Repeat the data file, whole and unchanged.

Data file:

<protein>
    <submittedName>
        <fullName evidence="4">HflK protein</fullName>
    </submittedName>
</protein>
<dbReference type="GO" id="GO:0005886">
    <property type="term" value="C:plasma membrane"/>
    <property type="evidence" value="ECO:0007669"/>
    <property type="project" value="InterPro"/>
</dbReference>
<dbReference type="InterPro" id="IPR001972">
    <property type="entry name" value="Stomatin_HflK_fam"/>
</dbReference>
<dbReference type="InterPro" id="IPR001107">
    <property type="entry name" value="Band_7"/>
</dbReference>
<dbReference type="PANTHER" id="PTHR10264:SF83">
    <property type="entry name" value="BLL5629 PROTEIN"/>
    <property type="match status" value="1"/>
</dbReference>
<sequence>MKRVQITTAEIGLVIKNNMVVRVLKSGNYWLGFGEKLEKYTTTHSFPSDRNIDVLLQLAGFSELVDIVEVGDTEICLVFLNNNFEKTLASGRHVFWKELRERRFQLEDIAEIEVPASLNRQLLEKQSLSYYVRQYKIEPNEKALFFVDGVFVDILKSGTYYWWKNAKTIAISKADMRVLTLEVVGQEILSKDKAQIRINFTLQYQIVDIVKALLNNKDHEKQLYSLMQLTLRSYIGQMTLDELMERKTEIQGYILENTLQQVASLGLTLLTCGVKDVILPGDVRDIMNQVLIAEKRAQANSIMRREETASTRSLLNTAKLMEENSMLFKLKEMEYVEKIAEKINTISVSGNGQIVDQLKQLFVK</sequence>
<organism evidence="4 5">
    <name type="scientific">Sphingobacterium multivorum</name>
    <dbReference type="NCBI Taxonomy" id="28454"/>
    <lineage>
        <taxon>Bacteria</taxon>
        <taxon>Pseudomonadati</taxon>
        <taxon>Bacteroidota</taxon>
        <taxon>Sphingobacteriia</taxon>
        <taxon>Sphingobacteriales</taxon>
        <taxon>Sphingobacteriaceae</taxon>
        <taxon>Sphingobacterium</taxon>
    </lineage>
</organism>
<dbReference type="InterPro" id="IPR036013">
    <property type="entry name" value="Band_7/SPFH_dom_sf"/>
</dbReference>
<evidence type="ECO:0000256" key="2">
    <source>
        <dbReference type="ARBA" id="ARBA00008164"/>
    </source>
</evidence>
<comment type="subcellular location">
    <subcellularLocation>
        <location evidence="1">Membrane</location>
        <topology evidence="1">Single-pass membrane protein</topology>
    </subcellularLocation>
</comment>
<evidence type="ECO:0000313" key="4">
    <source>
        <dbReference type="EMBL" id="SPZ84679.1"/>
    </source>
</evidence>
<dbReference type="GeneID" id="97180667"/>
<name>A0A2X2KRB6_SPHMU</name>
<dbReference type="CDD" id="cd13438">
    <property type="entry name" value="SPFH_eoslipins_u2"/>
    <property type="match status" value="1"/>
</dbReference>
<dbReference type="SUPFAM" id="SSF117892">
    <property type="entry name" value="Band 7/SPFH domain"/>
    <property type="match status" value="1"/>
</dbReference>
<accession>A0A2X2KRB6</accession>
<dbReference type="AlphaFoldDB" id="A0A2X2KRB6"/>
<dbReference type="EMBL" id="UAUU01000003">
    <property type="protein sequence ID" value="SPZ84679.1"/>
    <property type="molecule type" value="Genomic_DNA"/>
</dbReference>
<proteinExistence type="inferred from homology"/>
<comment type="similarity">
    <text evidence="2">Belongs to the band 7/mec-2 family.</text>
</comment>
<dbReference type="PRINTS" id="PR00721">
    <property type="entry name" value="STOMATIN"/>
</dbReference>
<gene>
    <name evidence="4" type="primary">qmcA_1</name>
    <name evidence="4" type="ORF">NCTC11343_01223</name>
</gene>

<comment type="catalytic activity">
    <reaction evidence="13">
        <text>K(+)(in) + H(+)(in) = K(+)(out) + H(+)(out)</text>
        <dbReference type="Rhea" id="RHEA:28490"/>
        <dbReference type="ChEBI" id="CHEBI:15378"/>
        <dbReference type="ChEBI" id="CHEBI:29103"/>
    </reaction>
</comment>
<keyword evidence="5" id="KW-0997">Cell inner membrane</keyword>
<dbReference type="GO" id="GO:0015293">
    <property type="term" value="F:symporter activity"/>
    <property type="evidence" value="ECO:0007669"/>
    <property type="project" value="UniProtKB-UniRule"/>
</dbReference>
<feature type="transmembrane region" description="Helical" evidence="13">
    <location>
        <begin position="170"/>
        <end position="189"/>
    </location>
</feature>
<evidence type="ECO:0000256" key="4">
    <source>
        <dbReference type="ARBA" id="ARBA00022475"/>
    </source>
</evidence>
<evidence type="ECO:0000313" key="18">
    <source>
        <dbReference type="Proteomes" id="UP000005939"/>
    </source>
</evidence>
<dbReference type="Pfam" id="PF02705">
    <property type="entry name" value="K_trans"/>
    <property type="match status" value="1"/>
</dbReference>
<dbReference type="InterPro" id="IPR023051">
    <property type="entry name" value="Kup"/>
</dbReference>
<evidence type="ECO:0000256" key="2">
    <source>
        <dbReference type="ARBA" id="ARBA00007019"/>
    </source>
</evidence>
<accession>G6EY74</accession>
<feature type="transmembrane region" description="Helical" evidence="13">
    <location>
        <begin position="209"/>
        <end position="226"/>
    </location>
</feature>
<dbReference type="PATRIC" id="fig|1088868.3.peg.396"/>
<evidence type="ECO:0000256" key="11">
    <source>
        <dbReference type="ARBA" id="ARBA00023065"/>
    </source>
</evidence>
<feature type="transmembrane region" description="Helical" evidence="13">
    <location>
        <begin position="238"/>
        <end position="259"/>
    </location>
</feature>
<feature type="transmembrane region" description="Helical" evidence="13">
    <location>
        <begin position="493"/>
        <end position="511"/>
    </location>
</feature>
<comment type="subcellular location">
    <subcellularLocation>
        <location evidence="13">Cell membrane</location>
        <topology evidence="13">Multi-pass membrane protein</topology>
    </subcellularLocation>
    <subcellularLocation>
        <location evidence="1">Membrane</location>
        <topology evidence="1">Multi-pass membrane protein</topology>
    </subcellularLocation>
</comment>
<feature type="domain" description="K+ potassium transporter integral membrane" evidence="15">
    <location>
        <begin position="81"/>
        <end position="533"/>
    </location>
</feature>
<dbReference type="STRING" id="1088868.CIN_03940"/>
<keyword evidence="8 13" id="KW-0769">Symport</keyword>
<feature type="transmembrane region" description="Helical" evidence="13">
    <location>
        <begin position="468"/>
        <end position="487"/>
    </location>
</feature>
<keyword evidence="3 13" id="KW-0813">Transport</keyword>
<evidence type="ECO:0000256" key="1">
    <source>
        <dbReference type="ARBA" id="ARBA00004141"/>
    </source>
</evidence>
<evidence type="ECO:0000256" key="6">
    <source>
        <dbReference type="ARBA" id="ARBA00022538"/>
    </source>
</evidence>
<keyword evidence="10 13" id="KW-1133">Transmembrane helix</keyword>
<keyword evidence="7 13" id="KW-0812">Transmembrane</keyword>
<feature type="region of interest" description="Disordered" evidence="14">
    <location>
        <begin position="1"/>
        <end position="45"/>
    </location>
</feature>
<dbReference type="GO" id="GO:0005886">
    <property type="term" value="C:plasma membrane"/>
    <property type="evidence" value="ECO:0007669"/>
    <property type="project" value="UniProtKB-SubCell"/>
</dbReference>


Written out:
<protein>
    <submittedName>
        <fullName evidence="4">HflK protein</fullName>
    </submittedName>
</protein>
<dbReference type="GO" id="GO:0005886">
    <property type="term" value="C:plasma membrane"/>
    <property type="evidence" value="ECO:0007669"/>
    <property type="project" value="InterPro"/>
</dbReference>
<dbReference type="InterPro" id="IPR001972">
    <property type="entry name" value="Stomatin_HflK_fam"/>
</dbReference>
<dbReference type="InterPro" id="IPR001107">
    <property type="entry name" value="Band_7"/>
</dbReference>
<dbReference type="PANTHER" id="PTHR10264:SF83">
    <property type="entry name" value="BLL5629 PROTEIN"/>
    <property type="match status" value="1"/>
</dbReference>
<sequence>MKRVQITTAEIGLVIKNNMVVRVLKSGNYWLGFGEKLEKYTTTHSFPSDRNIDVLLQLAGFSELVDIVEVGDTEICLVFLNNNFEKTLASGRHVFWKELRERRFQLEDIAEIEVPASLNRQLLEKQSLSYYVRQYKIEPNEKALFFVDGVFVDILKSGTYYWWKNAKTIAISKADMRVLTLEVVGQEILSKDKAQIRINFTLQYQIVDIVKALLNNKDHEKQLYSLMQLTLRSYIGQMTLDELMERKTEIQGYILENTLQQVASLGLTLLTCGVKDVILPGDVRDIMNQVLIAEKRAQANSIMRREETASTRSLLNTAKLMEENSMLFKLKEMEYVEKIAEKINTISVSGNGQIVDQLKQLFVK</sequence>
<organism evidence="4 5">
    <name type="scientific">Sphingobacterium multivorum</name>
    <dbReference type="NCBI Taxonomy" id="28454"/>
    <lineage>
        <taxon>Bacteria</taxon>
        <taxon>Pseudomonadati</taxon>
        <taxon>Bacteroidota</taxon>
        <taxon>Sphingobacteriia</taxon>
        <taxon>Sphingobacteriales</taxon>
        <taxon>Sphingobacteriaceae</taxon>
        <taxon>Sphingobacterium</taxon>
    </lineage>
</organism>
<dbReference type="InterPro" id="IPR036013">
    <property type="entry name" value="Band_7/SPFH_dom_sf"/>
</dbReference>
<evidence type="ECO:0000256" key="2">
    <source>
        <dbReference type="ARBA" id="ARBA00008164"/>
    </source>
</evidence>
<comment type="subcellular location">
    <subcellularLocation>
        <location evidence="1">Membrane</location>
        <topology evidence="1">Single-pass membrane protein</topology>
    </subcellularLocation>
</comment>
<evidence type="ECO:0000313" key="4">
    <source>
        <dbReference type="EMBL" id="SPZ84679.1"/>
    </source>
</evidence>
<dbReference type="GeneID" id="97180667"/>
<name>A0A2X2KRB6_SPHMU</name>
<dbReference type="CDD" id="cd13438">
    <property type="entry name" value="SPFH_eoslipins_u2"/>
    <property type="match status" value="1"/>
</dbReference>
<dbReference type="SUPFAM" id="SSF117892">
    <property type="entry name" value="Band 7/SPFH domain"/>
    <property type="match status" value="1"/>
</dbReference>
<accession>A0A2X2KRB6</accession>
<dbReference type="AlphaFoldDB" id="A0A2X2KRB6"/>
<dbReference type="EMBL" id="UAUU01000003">
    <property type="protein sequence ID" value="SPZ84679.1"/>
    <property type="molecule type" value="Genomic_DNA"/>
</dbReference>
<proteinExistence type="inferred from homology"/>
<comment type="similarity">
    <text evidence="2">Belongs to the band 7/mec-2 family.</text>
</comment>
<dbReference type="PRINTS" id="PR00721">
    <property type="entry name" value="STOMATIN"/>
</dbReference>
<gene>
    <name evidence="4" type="primary">qmcA_1</name>
    <name evidence="4" type="ORF">NCTC11343_01223</name>
</gene>

<comment type="catalytic activity">
    <reaction evidence="13">
        <text>K(+)(in) + H(+)(in) = K(+)(out) + H(+)(out)</text>
        <dbReference type="Rhea" id="RHEA:28490"/>
        <dbReference type="ChEBI" id="CHEBI:15378"/>
        <dbReference type="ChEBI" id="CHEBI:29103"/>
    </reaction>
</comment>
<keyword evidence="5" id="KW-0997">Cell inner membrane</keyword>
<dbReference type="GO" id="GO:0015293">
    <property type="term" value="F:symporter activity"/>
    <property type="evidence" value="ECO:0007669"/>
    <property type="project" value="UniProtKB-UniRule"/>
</dbReference>
<feature type="transmembrane region" description="Helical" evidence="13">
    <location>
        <begin position="170"/>
        <end position="189"/>
    </location>
</feature>
<evidence type="ECO:0000256" key="4">
    <source>
        <dbReference type="ARBA" id="ARBA00022475"/>
    </source>
</evidence>
<evidence type="ECO:0000313" key="18">
    <source>
        <dbReference type="Proteomes" id="UP000005939"/>
    </source>
</evidence>
<dbReference type="Pfam" id="PF02705">
    <property type="entry name" value="K_trans"/>
    <property type="match status" value="1"/>
</dbReference>
<dbReference type="InterPro" id="IPR023051">
    <property type="entry name" value="Kup"/>
</dbReference>
<evidence type="ECO:0000256" key="2">
    <source>
        <dbReference type="ARBA" id="ARBA00007019"/>
    </source>
</evidence>
<accession>G6EY74</accession>
<feature type="transmembrane region" description="Helical" evidence="13">
    <location>
        <begin position="209"/>
        <end position="226"/>
    </location>
</feature>
<dbReference type="PATRIC" id="fig|1088868.3.peg.396"/>
<evidence type="ECO:0000256" key="11">
    <source>
        <dbReference type="ARBA" id="ARBA00023065"/>
    </source>
</evidence>
<feature type="transmembrane region" description="Helical" evidence="13">
    <location>
        <begin position="238"/>
        <end position="259"/>
    </location>
</feature>
<feature type="transmembrane region" description="Helical" evidence="13">
    <location>
        <begin position="493"/>
        <end position="511"/>
    </location>
</feature>
<comment type="subcellular location">
    <subcellularLocation>
        <location evidence="13">Cell membrane</location>
        <topology evidence="13">Multi-pass membrane protein</topology>
    </subcellularLocation>
    <subcellularLocation>
        <location evidence="1">Membrane</location>
        <topology evidence="1">Multi-pass membrane protein</topology>
    </subcellularLocation>
</comment>
<feature type="domain" description="K+ potassium transporter integral membrane" evidence="15">
    <location>
        <begin position="81"/>
        <end position="533"/>
    </location>
</feature>
<dbReference type="STRING" id="1088868.CIN_03940"/>
<keyword evidence="8 13" id="KW-0769">Symport</keyword>
<feature type="transmembrane region" description="Helical" evidence="13">
    <location>
        <begin position="468"/>
        <end position="487"/>
    </location>
</feature>
<keyword evidence="3 13" id="KW-0813">Transport</keyword>
<evidence type="ECO:0000256" key="1">
    <source>
        <dbReference type="ARBA" id="ARBA00004141"/>
    </source>
</evidence>
<evidence type="ECO:0000256" key="6">
    <source>
        <dbReference type="ARBA" id="ARBA00022538"/>
    </source>
</evidence>
<keyword evidence="10 13" id="KW-1133">Transmembrane helix</keyword>
<keyword evidence="7 13" id="KW-0812">Transmembrane</keyword>
<feature type="region of interest" description="Disordered" evidence="14">
    <location>
        <begin position="1"/>
        <end position="45"/>
    </location>
</feature>
<dbReference type="GO" id="GO:0005886">
    <property type="term" value="C:plasma membrane"/>
    <property type="evidence" value="ECO:0007669"/>
    <property type="project" value="UniProtKB-SubCell"/>
</dbReference>